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We describe a method for the visualization of information units on spherical domains which is employed in the banking industry for risk analysis, stock prediction and other tasks. The system is based on a quantification of the similarity of related objects that governs the parameters of a massspring system. Unlike existing approaches we initialize all information units onto the inner surface of two concentric spheres and attach them with springs to the outer sphere. Since the spring stiffnesses correspond to the computed similarity measures, the system converges into an energy minimum which reveals multidimensional relations and adjacencies in terms of spatial neighborhoods. Depending on the application scenario our approach supports different topological arrangements of related objects. In order to cope with large data sets we propose a blobby clustering mechanism that enables encapsulation of similar objects by implicit shapes. In addition, we implemented various interaction techniques allowing semantic analysis of the underlying data sets. Our prototype system IVORY is written in JAVA, and its versatility is illustrated by an example from financial service providers.
The kClient Problem
 Journal of Algorithms
, 2001
"... Virtually all previous research in online algorithms has focused on singlethreaded systems where only a single sequence of requests compete for system resources. To model multithreaded online systems,we define and analyze the kclient problem,a dual of the wellstudied kserver problem. In the basi ..."
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Cited by 22 (1 self)
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Virtually all previous research in online algorithms has focused on singlethreaded systems where only a single sequence of requests compete for system resources. To model multithreaded online systems,we define and analyze the kclient problem,a dual of the wellstudied kserver problem. In the basic kclient problem,there is a single server and k clients,each of which generates a sequence of requests for service in a metric space. The crux of the problem is deciding which client’s request the single server should service rather than which server should be used to service the current request. We also consider variations where requests have nonzero processing times and where there are multiple servers as well as multiple clients. We evaluate the performance of algorithms using several cost functions including maximum completion time and average completion time. Two of the main results we derive are tight bounds on the performance of several commonly studied disk lg k scheduling algorithms and lower bounds of + 1 on the competitive ratio of any 2 online algorithm for the maximum completion time and average completion time cost functions when k is a power of 2. Most of our results are essentially identical for the maximum completion time and average completion time cost functions.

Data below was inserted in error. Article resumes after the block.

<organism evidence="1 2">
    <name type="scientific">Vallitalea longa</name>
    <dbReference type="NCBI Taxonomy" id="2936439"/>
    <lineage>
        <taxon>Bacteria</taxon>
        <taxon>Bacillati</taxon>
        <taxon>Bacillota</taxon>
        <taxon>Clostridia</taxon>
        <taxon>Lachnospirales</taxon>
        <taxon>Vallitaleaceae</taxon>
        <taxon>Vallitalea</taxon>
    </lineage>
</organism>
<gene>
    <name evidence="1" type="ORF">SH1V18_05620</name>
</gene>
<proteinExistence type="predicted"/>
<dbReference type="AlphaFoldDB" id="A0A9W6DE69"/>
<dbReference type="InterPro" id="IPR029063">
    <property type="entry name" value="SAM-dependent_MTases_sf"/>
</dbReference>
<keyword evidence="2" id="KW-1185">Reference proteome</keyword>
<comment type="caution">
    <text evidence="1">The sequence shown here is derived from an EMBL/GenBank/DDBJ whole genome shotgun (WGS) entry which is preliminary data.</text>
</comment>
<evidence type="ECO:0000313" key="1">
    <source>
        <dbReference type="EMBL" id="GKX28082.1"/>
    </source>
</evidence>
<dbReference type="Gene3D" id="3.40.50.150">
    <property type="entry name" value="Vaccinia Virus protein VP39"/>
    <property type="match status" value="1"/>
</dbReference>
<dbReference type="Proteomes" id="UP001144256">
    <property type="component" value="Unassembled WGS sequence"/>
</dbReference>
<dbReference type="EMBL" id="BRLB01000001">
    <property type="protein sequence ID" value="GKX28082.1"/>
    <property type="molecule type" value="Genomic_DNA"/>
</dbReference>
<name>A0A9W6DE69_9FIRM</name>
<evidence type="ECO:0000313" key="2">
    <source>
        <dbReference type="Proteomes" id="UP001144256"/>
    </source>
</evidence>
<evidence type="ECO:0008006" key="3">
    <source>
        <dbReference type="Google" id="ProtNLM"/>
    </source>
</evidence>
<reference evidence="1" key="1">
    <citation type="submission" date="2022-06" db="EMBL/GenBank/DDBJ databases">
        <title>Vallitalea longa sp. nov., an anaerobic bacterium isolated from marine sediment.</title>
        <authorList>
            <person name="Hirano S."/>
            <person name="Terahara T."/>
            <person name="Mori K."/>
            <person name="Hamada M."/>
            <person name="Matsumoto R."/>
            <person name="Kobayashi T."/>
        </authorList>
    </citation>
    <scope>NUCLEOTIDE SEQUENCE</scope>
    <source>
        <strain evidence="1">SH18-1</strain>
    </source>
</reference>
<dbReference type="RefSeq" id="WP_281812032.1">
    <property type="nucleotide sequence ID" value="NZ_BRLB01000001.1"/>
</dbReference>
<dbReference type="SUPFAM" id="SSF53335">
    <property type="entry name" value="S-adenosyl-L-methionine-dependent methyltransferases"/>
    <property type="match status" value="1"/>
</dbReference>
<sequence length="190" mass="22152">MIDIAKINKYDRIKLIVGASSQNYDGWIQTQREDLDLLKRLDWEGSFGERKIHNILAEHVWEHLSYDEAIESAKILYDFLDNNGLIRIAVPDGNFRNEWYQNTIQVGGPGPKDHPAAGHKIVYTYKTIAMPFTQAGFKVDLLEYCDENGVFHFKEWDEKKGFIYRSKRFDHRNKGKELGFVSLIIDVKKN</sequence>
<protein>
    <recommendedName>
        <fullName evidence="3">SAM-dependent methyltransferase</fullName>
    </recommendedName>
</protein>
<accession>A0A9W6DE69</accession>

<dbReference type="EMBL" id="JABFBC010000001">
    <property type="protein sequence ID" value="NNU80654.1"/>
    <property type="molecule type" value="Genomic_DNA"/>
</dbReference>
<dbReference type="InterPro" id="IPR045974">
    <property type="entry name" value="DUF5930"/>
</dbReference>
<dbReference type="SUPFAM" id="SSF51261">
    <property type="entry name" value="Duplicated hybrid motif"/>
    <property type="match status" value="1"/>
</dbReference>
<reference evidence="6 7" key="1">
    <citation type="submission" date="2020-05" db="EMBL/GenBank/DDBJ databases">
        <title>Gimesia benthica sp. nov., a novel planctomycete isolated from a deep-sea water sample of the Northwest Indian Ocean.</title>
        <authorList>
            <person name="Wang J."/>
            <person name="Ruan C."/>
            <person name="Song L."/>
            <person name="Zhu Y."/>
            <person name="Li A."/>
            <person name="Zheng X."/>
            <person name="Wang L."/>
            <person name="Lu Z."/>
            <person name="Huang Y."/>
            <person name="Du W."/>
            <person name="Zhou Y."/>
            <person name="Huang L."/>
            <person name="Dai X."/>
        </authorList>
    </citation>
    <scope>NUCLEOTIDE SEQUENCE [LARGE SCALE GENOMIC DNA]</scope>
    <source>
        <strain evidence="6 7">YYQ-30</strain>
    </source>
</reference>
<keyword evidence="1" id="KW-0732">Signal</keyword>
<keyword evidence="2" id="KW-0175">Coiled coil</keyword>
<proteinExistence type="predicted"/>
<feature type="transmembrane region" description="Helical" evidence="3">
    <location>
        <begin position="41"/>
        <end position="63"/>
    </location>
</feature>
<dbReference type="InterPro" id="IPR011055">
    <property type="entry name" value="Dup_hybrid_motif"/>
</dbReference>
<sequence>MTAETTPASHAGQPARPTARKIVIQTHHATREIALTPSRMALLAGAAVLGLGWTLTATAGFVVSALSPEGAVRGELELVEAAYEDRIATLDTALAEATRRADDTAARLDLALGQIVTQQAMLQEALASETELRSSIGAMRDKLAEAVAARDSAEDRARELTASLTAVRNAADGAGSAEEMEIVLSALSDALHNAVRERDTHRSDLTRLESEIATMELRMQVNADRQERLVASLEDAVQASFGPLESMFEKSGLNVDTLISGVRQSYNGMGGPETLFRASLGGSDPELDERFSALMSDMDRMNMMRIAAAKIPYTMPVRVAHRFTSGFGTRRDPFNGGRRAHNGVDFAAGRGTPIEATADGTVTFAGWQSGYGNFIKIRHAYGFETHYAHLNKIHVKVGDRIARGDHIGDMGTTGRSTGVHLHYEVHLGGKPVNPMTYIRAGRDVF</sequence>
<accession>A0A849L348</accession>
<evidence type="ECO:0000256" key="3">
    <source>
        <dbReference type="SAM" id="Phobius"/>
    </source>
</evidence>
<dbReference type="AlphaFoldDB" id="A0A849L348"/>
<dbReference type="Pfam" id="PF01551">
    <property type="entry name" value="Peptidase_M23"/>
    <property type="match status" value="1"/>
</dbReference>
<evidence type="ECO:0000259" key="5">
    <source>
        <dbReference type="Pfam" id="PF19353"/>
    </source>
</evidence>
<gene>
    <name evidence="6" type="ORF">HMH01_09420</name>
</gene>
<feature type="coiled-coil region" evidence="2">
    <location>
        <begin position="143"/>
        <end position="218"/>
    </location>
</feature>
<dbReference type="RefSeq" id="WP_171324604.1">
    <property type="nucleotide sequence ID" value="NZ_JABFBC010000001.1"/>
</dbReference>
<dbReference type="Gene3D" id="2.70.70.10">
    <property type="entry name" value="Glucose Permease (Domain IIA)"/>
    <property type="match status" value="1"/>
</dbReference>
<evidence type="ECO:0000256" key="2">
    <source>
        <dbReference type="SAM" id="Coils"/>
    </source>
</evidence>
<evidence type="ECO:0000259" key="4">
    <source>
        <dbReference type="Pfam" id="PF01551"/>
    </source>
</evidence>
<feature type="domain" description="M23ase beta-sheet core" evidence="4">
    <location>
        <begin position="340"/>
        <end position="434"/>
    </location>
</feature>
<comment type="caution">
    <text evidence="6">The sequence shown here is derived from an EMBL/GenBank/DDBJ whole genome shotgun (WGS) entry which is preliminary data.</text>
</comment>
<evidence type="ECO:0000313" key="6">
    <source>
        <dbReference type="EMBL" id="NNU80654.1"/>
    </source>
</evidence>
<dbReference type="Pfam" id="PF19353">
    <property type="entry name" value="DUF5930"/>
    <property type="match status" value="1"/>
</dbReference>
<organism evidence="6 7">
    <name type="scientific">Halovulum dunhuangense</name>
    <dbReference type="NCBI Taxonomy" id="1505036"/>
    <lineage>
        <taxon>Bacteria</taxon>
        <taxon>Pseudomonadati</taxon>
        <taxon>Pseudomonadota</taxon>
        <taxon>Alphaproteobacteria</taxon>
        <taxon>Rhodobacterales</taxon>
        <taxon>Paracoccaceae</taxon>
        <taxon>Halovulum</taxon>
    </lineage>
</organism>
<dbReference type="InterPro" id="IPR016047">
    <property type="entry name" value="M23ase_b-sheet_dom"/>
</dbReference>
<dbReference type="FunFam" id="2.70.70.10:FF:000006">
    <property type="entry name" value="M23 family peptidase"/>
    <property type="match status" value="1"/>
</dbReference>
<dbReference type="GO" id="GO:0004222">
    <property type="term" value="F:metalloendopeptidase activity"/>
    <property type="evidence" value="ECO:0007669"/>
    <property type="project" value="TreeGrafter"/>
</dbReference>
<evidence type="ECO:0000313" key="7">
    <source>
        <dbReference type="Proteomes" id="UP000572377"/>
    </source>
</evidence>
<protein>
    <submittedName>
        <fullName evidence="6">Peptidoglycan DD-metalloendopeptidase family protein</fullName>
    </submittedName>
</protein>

NearOptimal Sequence Alignment
 Curr. Opin. Struct. Biol
, 1996
"... Introduction Aligning two short, similiar protein sequences by eye is an easy task. Teaching a machine the same skill turns out to be astonishingly difficult. Starting with the famous paper by Needleman and Wunsch [1] people have used dynamic programming algorithms to maximize the score associated ..."
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Cited by 16 (0 self)
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Introduction Aligning two short, similiar protein sequences by eye is an easy task. Teaching a machine the same skill turns out to be astonishingly difficult. Starting with the famous paper by Needleman and Wunsch [1] people have used dynamic programming algorithms to maximize the score associated with an alignment. While this algorithm is sometimes perceived as complicated the definition of an optimal sequence alignment is not. It is, in fact, simple. For proteins, pairs of residues are attributed a similarity score. With the aid of gaps (modeling insertions and deletions) the sum of these scores has to be maximized while the number and length of the gaps has to remain within biologically reasonable limits. This is achieved by subtracting penalties for gaps from the score for the matches. In a sense, it is astonishing how much biological information can be obtained using such a simple approach. A high alignment score between two proteins usually implies that sequences are homo
Quantum Computation
 In Annual Review of Computational Physics VI, D. Stauffer, Ed., World Scientific
, 1999
"... In the last few years, theoretical study of quantum systems serving as computational devices has achieved tremendous progress. We now have strong theoretical evidence that quantum computers, if built, might be used as a dramatically powerful computational tool, capable of performing tasks which seem ..."
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Cited by 16 (0 self)